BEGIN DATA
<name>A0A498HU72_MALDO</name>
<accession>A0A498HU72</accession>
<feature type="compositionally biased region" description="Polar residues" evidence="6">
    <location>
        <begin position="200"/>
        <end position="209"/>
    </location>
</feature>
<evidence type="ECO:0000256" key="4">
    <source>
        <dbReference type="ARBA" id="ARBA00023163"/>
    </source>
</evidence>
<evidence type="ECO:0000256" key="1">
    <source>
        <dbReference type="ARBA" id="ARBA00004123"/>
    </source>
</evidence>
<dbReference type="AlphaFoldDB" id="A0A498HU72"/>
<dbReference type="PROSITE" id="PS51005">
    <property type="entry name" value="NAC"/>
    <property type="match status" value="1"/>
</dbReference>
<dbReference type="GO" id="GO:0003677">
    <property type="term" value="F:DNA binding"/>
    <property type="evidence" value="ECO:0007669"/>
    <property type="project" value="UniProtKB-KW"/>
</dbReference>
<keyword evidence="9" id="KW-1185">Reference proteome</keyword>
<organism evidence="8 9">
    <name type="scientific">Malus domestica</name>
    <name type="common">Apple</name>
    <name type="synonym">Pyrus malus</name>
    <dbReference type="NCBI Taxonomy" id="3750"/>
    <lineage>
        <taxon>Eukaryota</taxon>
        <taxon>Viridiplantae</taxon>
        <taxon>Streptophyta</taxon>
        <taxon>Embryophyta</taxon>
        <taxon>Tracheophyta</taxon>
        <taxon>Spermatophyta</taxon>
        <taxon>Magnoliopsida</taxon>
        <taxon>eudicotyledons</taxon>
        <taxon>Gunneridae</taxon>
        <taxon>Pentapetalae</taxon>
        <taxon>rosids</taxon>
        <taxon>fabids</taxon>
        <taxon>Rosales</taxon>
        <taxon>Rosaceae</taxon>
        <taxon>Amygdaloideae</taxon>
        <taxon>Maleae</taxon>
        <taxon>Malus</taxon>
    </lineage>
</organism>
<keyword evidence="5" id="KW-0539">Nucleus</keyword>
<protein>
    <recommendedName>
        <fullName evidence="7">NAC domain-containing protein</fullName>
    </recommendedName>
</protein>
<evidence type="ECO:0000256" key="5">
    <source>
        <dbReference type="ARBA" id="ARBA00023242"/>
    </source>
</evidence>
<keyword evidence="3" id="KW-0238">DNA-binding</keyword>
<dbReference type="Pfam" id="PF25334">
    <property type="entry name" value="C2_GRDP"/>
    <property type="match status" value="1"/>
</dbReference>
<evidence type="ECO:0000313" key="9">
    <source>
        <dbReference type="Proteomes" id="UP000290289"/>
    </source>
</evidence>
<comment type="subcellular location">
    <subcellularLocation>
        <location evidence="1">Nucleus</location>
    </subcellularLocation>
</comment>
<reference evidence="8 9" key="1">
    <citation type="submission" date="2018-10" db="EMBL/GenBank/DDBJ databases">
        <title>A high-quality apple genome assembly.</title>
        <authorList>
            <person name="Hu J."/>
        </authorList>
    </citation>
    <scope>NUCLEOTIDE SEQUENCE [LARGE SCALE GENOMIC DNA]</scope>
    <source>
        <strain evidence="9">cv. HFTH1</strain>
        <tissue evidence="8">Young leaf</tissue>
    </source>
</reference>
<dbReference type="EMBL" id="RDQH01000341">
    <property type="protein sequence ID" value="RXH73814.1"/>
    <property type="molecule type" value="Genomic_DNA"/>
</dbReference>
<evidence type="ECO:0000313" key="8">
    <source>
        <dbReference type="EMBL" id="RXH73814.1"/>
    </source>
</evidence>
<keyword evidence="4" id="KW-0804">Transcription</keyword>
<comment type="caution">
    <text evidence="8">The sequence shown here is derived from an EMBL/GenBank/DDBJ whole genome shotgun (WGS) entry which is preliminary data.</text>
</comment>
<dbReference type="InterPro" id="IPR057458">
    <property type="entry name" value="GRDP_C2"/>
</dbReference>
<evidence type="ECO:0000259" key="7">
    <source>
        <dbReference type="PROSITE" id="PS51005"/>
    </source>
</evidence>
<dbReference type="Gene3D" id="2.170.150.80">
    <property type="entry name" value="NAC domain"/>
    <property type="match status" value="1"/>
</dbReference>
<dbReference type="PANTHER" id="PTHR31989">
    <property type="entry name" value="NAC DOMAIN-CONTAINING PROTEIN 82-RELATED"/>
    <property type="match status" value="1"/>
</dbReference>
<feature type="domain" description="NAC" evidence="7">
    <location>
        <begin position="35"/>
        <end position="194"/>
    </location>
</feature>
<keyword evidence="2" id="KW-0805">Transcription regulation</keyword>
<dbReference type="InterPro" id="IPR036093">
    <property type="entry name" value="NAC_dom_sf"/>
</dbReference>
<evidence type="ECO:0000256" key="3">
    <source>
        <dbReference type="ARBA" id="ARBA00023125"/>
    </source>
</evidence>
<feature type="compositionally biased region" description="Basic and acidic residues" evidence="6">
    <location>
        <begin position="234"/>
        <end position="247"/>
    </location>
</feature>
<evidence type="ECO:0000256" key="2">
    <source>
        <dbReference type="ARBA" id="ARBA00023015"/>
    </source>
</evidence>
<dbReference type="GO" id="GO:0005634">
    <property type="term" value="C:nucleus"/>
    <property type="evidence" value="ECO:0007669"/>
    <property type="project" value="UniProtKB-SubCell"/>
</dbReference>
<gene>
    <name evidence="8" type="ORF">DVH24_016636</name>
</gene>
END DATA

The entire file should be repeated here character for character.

<name>A0A498HU72_MALDO</name>
<accession>A0A498HU72</accession>
<feature type="compositionally biased region" description="Polar residues" evidence="6">
    <location>
        <begin position="200"/>
        <end position="209"/>
    </location>
</feature>
<evidence type="ECO:0000256" key="4">
    <source>
        <dbReference type="ARBA" id="ARBA00023163"/>
    </source>
</evidence>
<evidence type="ECO:0000256" key="1">
    <source>
        <dbReference type="ARBA" id="ARBA00004123"/>
    </source>
</evidence>
<dbReference type="AlphaFoldDB" id="A0A498HU72"/>
<dbReference type="PROSITE" id="PS51005">
    <property type="entry name" value="NAC"/>
    <property type="match status" value="1"/>
</dbReference>
<dbReference type="GO" id="GO:0003677">
    <property type="term" value="F:DNA binding"/>
    <property type="evidence" value="ECO:0007669"/>
    <property type="project" value="UniProtKB-KW"/>
</dbReference>
<keyword evidence="9" id="KW-1185">Reference proteome</keyword>
<organism evidence="8 9">
    <name type="scientific">Malus domestica</name>
    <name type="common">Apple</name>
    <name type="synonym">Pyrus malus</name>
    <dbReference type="NCBI Taxonomy" id="3750"/>
    <lineage>
        <taxon>Eukaryota</taxon>
        <taxon>Viridiplantae</taxon>
        <taxon>Streptophyta</taxon>
        <taxon>Embryophyta</taxon>
        <taxon>Tracheophyta</taxon>
        <taxon>Spermatophyta</taxon>
        <taxon>Magnoliopsida</taxon>
        <taxon>eudicotyledons</taxon>
        <taxon>Gunneridae</taxon>
        <taxon>Pentapetalae</taxon>
        <taxon>rosids</taxon>
        <taxon>fabids</taxon>
        <taxon>Rosales</taxon>
        <taxon>Rosaceae</taxon>
        <taxon>Amygdaloideae</taxon>
        <taxon>Maleae</taxon>
        <taxon>Malus</taxon>
    </lineage>
</organism>
<keyword evidence="5" id="KW-0539">Nucleus</keyword>
<protein>
    <recommendedName>
        <fullName evidence="7">NAC domain-containing protein</fullName>
    </recommendedName>
</protein>
<evidence type="ECO:0000256" key="5">
    <source>
        <dbReference type="ARBA" id="ARBA00023242"/>
    </source>
</evidence>
<keyword evidence="3" id="KW-0238">DNA-binding</keyword>
<dbReference type="Pfam" id="PF25334">
    <property type="entry name" value="C2_GRDP"/>
    <property type="match status" value="1"/>
</dbReference>
<evidence type="ECO:0000313" key="9">
    <source>
        <dbReference type="Proteomes" id="UP000290289"/>
    </source>
</evidence>
<comment type="subcellular location">
    <subcellularLocation>
        <location evidence="1">Nucleus</location>
    </subcellularLocation>
</comment>
<reference evidence="8 9" key="1">
    <citation type="submission" date="2018-10" db="EMBL/GenBank/DDBJ databases">
        <title>A high-quality apple genome assembly.</title>
        <authorList>
            <person name="Hu J."/>
        </authorList>
    </citation>
    <scope>NUCLEOTIDE SEQUENCE [LARGE SCALE GENOMIC DNA]</scope>
    <source>
        <strain evidence="9">cv. HFTH1</strain>
        <tissue evidence="8">Young leaf</tissue>
    </source>
</reference>
<dbReference type="EMBL" id="RDQH01000341">
    <property type="protein sequence ID" value="RXH73814.1"/>
    <property type="molecule type" value="Genomic_DNA"/>
</dbReference>
<evidence type="ECO:0000313" key="8">
    <source>
        <dbReference type="EMBL" id="RXH73814.1"/>
    </source>
</evidence>
<keyword evidence="4" id="KW-0804">Transcription</keyword>
<comment type="caution">
    <text evidence="8">The sequence shown here is derived from an EMBL/GenBank/DDBJ whole genome shotgun (WGS) entry which is preliminary data.</text>
</comment>
<dbReference type="InterPro" id="IPR057458">
    <property type="entry name" value="GRDP_C2"/>
</dbReference>
<evidence type="ECO:0000259" key="7">
    <source>
        <dbReference type="PROSITE" id="PS51005"/>
    </source>
</evidence>
<dbReference type="Gene3D" id="2.170.150.80">
    <property type="entry name" value="NAC domain"/>
    <property type="match status" value="1"/>
</dbReference>
<dbReference type="PANTHER" id="PTHR31989">
    <property type="entry name" value="NAC DOMAIN-CONTAINING PROTEIN 82-RELATED"/>
    <property type="match status" value="1"/>
</dbReference>
<feature type="domain" description="NAC" evidence="7">
    <location>
        <begin position="35"/>
        <end position="194"/>
    </location>
</feature>
<keyword evidence="2" id="KW-0805">Transcription regulation</keyword>
<dbReference type="InterPro" id="IPR036093">
    <property type="entry name" value="NAC_dom_sf"/>
</dbReference>
<evidence type="ECO:0000256" key="3">
    <source>
        <dbReference type="ARBA" id="ARBA00023125"/>
    </source>
</evidence>
<feature type="compositionally biased region" description="Basic and acidic residues" evidence="6">
    <location>
        <begin position="234"/>
        <end position="247"/>
    </location>
</feature>
<evidence type="ECO:0000256" key="2">
    <source>
        <dbReference type="ARBA" id="ARBA00023015"/>
    </source>
</evidence>
<dbReference type="GO" id="GO:0005634">
    <property type="term" value="C:nucleus"/>
    <property type="evidence" value="ECO:0007669"/>
    <property type="project" value="UniProtKB-SubCell"/>
</dbReference>
<gene>
    <name evidence="8" type="ORF">DVH24_016636</name>
</gene>